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Water Policy Specialist -Director of Hydropolitics Academy

March 4, 2022

Water Conflict Region

The North Crimean Canal was built for the drinking and irrigation water needs of Southern Ukraine and Kherson Oblast on the Crimean Peninsula. The construction of the canal started in 1961 and was completed in 1975. Before 2014, Ukraine supplied 85% of Crimea's freshwater needs through the North Crimean Canal, which connects the Dnieper river to the Crimean peninsula. After Russia annexed Crimea in 2014, Ukraine cut the water supply


Figure 1. North Crimean Canal Route and Dams (1)

The North Crimean Canal, which is approximately 400 km long, provided drinking and irrigation water to many dams and settlements on the peninsula through secondary channels, as seen in Figure 1. It also shows the off-stream reservoirs of the North Crimean Canal and the cities and towns, the water supply of which depends on these reservoirs

 The population of the Autonomous Republic of Crimea before the annexation of Russia is given as 2.3 million people. After the annexation of Russia, 160 000 people settled in the peninsula from Russia and the Donetsk and Luhansk regions.

As of 2020, the population of the Crimean Peninsula has been determined as approximately 3 million people, of which 650 000 are unregistered. It is estimated that about 80 000 of these are military personnel. The dry periods and the increasing population in recent years have caused the water supply security to be at risk. This has increased the hydro political tension between Russia and Ukraine regarding the supply of water from the North Crimea Channel.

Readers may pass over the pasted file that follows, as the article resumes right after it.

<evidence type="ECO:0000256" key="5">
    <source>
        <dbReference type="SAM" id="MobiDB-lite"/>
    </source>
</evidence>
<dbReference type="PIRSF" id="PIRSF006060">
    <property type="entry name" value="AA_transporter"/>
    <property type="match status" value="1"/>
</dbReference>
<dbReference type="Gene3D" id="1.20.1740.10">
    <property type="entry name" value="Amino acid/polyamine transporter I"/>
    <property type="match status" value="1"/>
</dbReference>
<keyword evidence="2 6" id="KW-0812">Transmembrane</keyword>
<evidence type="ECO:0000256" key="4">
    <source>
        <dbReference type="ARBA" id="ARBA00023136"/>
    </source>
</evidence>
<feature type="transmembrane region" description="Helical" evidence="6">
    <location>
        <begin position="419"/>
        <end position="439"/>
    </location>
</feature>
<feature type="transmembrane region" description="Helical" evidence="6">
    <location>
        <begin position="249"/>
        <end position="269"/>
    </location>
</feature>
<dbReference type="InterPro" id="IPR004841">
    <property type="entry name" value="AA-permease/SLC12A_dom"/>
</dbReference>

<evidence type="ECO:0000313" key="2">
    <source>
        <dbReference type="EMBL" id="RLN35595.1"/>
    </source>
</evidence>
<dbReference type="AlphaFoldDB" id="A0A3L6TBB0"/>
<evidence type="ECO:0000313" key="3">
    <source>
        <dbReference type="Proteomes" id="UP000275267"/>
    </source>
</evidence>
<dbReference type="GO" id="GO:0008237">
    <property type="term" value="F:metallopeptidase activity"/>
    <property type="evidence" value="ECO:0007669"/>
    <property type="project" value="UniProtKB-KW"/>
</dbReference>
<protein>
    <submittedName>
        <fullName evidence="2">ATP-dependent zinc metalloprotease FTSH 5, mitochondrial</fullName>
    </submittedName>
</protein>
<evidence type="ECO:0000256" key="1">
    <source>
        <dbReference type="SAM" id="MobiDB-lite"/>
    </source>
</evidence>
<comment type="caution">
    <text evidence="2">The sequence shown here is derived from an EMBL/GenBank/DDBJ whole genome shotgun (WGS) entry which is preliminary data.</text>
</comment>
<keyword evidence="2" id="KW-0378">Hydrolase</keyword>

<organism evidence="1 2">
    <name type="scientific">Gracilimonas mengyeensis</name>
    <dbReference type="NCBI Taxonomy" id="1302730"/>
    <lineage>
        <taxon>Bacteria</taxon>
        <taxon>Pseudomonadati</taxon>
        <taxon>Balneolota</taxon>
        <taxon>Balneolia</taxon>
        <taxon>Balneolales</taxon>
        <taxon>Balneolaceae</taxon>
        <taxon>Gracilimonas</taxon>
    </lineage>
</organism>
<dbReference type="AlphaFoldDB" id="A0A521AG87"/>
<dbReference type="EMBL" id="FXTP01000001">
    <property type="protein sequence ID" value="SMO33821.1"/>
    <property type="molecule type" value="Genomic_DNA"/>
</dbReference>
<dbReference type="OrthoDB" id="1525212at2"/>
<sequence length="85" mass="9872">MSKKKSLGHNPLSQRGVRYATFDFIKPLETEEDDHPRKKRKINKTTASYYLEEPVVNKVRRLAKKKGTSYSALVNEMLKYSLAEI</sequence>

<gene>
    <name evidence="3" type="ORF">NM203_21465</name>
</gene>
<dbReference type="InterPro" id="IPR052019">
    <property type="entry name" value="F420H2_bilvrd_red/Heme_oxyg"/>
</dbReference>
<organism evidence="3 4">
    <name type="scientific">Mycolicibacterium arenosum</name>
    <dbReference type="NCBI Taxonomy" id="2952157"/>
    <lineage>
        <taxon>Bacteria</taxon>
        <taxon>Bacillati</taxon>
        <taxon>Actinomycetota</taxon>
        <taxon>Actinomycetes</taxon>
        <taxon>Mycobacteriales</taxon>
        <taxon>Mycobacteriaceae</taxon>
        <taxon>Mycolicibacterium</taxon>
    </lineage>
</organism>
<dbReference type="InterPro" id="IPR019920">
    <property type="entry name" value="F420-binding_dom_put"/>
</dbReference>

Form of  Water  Conflicts

Events are categorized based on the use, impact, or effect that water had within the conflict.

Trigger: Water as a trigger or root cause of conflict, where there is a dispute over the control of water or water systems or where economic or physical access to water, or scarcity of water, triggers violence.

Weapon: Water as a weapon of conflict, where water resources, or water systems themselves, are used as a tool or weapon in a violent conflict.

Casualty: Water resources or water systems as a casualty of conflict, where water resources, or water systems, are intentional or incidental casualties or targets of violence.

"We categorized water conflicts in three groups," says Peter Gleick. "As a 'trigger' of conflict, where violence is associated with disputes over access and control of water; as a 'weapon' of conflict, where water or water systems are used as weapons in conflicts, including for the use of dams to withhold water or flood downstream communities; and as 'casualties' or 'targets' of conflicts, where water resources or treatment plants or pipelines are targeted during conflicts."

Total Storage Volume and Water otential of the Crimean Dams

There are 14 dams and ponds in Crimea that are fed by natural flow and have a total storage volume of 188 million m3. Apart from these, there are 8 dams and ponds with a total storage volume of 146 million m3 in Crimea and they are fed by the water coming from the North Crimean Canal. The annual water potential of Crimea varies between 430 million m3 and 915 million m3. The annual total water use of Crimea is known as approximately 1.4 billion m3. It is planned to take 1 billion m3 of water annually from the North Crimea Canal.